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Does the vector potential $A_\mu$ transform when we merely relabel events in space-time (coordinate transformation), or does it transform with the basis vectors of a tangent space in which it lives?

If the latter, is there any difference between stating that we always have to transform the tangent space with the coordinates, and just saying that $A_\mu$ transforms with the coordinates?

Since it is part of the covariant derivative $\partial_\mu - i e A_\mu$ and the gauge transformation goes like $A_\mu \to A_\mu + \partial_\mu \lambda$, I would think it should transform with the coordinates, as does $\partial_\mu$. I don't see how the gauge transformation can be consistent if $A_\mu$ and $\partial_\mu \lambda$ don't transform in the same way.

Edit: I'm sorry, I should have given more context to the question. Thank you for the well reasoned answers so far. I'm thinking of the action for a Dirac field: $$ \int \mathrm d^4 x \, i\bar\psi \gamma^\mu (\partial_\mu - i e A_\mu) \psi $$ I'm imagining breaking up the transformation into two steps: first transforming the coordinates and then transforming the basis/components of the fields. Let's assume that the volume element is invariant. After the coordinate transformation, we have $$ \int \mathrm d^4 x \, i\bar\psi(\Lambda^{-1}x) \gamma^\mu (\partial_\mu - i e A_\mu(\Lambda^{-1}x)) \psi(\Lambda^{-1}x) $$ Since we're integrating over all of space, this is equivalent to $$ \int \mathrm d^4 x \, i\bar\psi(x) \gamma^\mu (\Lambda_\mu^{\phantom\mu\nu}\partial_\nu - i e A_\mu(x)) \psi(x) $$ Then we complete the transformation by changing the basis/components: $$ \int \mathrm d^4 x \, i\bar\psi(x) S^{-1} \gamma^\mu \Lambda_\mu^{\phantom\mu\nu}(\partial_\nu - i e A_\nu(x)) (S \psi(x)) $$ Alternatively, it could be that changing the coordinates (first step) would have to also change the components of $A_\mu$ in the third equation, which would be invariant in the second step.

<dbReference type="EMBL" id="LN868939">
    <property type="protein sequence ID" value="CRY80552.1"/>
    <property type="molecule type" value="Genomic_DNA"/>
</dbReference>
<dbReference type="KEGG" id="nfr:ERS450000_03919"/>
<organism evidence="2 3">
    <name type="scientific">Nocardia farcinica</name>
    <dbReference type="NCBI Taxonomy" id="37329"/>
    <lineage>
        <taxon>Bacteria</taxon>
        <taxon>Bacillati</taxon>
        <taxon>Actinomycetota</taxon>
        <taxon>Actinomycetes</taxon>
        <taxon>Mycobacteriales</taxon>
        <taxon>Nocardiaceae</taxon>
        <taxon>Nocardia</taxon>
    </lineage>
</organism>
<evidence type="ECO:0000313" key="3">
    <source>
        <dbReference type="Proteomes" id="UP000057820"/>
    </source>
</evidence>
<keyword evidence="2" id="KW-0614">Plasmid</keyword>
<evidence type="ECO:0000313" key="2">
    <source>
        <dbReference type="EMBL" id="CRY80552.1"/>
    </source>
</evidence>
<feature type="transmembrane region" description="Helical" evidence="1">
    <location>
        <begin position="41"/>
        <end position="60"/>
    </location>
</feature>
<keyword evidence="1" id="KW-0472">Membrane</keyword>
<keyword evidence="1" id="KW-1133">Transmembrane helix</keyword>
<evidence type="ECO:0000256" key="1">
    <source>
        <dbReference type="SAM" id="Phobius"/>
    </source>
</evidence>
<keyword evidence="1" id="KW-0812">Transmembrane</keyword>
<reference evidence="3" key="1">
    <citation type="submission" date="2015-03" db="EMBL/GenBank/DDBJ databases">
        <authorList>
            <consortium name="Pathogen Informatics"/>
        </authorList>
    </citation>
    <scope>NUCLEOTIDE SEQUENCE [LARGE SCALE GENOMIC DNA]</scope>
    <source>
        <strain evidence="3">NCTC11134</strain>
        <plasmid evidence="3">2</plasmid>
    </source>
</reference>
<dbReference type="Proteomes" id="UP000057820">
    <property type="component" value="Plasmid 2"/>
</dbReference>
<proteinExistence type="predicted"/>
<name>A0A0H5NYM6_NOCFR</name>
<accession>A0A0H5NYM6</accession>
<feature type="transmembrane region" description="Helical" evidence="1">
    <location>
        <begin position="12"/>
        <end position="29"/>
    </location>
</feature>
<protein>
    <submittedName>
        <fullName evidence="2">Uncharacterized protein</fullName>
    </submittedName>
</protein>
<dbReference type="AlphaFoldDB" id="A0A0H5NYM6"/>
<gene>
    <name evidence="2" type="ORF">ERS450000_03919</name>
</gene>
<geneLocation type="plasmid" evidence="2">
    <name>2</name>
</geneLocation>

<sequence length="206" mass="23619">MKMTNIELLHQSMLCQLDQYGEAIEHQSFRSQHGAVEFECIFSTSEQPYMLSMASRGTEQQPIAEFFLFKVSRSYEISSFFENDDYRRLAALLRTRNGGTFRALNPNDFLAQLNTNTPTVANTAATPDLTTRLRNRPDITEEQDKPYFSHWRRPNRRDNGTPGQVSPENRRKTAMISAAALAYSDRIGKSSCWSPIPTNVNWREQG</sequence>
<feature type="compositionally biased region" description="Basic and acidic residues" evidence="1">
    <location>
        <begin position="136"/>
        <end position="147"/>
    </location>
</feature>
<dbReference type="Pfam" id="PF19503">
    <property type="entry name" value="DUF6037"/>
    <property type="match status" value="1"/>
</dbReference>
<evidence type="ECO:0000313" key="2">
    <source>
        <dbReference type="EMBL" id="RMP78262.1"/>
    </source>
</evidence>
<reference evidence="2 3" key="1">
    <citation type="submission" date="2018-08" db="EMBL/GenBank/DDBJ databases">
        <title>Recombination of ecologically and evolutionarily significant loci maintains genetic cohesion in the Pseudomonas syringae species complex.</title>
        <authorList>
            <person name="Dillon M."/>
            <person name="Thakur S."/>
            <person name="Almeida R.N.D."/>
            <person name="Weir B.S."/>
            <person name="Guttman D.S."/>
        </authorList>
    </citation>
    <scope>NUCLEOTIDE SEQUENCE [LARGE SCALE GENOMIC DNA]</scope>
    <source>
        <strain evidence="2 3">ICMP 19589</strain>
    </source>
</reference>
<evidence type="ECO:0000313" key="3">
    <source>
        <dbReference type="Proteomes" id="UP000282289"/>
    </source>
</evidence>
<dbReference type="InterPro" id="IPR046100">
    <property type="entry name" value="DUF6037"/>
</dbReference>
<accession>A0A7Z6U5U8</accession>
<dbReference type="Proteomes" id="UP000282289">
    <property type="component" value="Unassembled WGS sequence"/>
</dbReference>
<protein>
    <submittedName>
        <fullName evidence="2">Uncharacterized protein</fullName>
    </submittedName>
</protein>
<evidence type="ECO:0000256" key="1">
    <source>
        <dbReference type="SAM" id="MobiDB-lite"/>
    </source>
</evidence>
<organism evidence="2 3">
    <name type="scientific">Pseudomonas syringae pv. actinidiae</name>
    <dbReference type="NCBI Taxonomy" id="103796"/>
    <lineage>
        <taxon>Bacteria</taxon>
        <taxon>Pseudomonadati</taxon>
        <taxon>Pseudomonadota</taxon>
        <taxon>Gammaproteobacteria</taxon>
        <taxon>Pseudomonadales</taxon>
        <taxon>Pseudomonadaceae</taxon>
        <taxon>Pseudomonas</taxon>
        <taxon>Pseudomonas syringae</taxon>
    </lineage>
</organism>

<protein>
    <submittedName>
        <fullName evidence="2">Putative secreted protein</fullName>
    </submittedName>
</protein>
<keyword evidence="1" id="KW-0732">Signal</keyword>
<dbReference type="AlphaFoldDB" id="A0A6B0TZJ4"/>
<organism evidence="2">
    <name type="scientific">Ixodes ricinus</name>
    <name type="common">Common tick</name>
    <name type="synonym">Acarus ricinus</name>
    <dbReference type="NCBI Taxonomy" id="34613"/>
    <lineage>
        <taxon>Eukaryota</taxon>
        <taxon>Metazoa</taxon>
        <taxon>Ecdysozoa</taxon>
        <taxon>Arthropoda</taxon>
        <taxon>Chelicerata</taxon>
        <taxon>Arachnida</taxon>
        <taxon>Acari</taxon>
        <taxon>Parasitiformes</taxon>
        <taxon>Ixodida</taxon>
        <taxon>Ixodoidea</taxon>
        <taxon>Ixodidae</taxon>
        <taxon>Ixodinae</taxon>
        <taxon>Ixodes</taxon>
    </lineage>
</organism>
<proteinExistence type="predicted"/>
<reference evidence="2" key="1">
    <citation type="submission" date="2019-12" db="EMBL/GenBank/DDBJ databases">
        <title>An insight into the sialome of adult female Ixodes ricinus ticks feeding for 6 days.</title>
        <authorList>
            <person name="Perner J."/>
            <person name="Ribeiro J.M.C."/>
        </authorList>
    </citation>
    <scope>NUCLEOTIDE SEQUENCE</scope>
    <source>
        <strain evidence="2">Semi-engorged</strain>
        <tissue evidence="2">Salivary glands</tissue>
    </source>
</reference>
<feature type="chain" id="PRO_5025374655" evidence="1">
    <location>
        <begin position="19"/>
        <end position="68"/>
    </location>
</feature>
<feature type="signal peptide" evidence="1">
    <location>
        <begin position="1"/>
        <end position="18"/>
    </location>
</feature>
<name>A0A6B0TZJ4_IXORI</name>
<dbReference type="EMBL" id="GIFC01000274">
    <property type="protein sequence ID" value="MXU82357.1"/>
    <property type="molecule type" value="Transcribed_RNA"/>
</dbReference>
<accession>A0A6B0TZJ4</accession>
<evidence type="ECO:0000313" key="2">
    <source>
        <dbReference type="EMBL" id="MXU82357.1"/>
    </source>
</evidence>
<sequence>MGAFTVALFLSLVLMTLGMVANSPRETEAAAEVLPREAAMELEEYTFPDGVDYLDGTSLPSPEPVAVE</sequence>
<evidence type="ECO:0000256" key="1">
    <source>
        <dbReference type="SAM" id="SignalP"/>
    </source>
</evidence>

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    $\begingroup$ I do not understand where the difference between "transforming with the coordinates" and "transforming as a tangent vector" is supposed to be. Can you give an example for objects that transform as the former, but not as the latter, and vice versa? $\endgroup$ – ACuriousMind Mar 9 '19 at 3:19
  • $\begingroup$ The components of a vector are defined with respect to a basis. The basis is usually set up so that it is oriented along the directions in which the coordinates increase, but it doesn't have to be. So we could change the coordinates without changing the basis vectors and components of the four-vector in question – unless the components are defined in terms of the coordinates, like $\partial_\mu \lambda$. I'll try to think of an example. $\endgroup$ – rossng Mar 9 '19 at 3:33
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Please Notice that $A_\mu$ was $\textbf{coefficients}$ of the tensor. Your tensor was invariant and written $\sum A_{\mu_i} d\mu_i$ where $d\mu_i$ were basis. The way people treated it was to use $A_\mu$ the coefficients and doing the algebra there. The tensor itself was always invariant, but $A_\mu$'s representation may differ in different coordinates. The derivation of the transformation formula actually needed to include the basis.

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I'm not entirely clear that I understand the question, but the complete transformation properties of spin-1 fields transforms under the Lorentz group as

$$ A_\mu \to \Lambda_{\mu}^{\ \nu} A_\nu(\Lambda^{-1} x). $$

I have taken the "passive" transformation convention where I have chosen to transform the field $A_\mu$ and keep the point of observation fixed.

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  • $\begingroup$ Yes, I'm having a bit of trouble communicating what I mean. How about this: If I multiply the x coordinate of every point in space by 2 and consider that my new x coordinate, then the derivative of a scalar field with respect to x will double. If that's all I do, will $A_\mu$ transform in the way you wrote? Or will it only become $A_\mu(\Lambda^{-1}x)$, and some extra step is needed to make the Greek index transform? Thanks- $\endgroup$ – rossng Mar 9 '19 at 1:46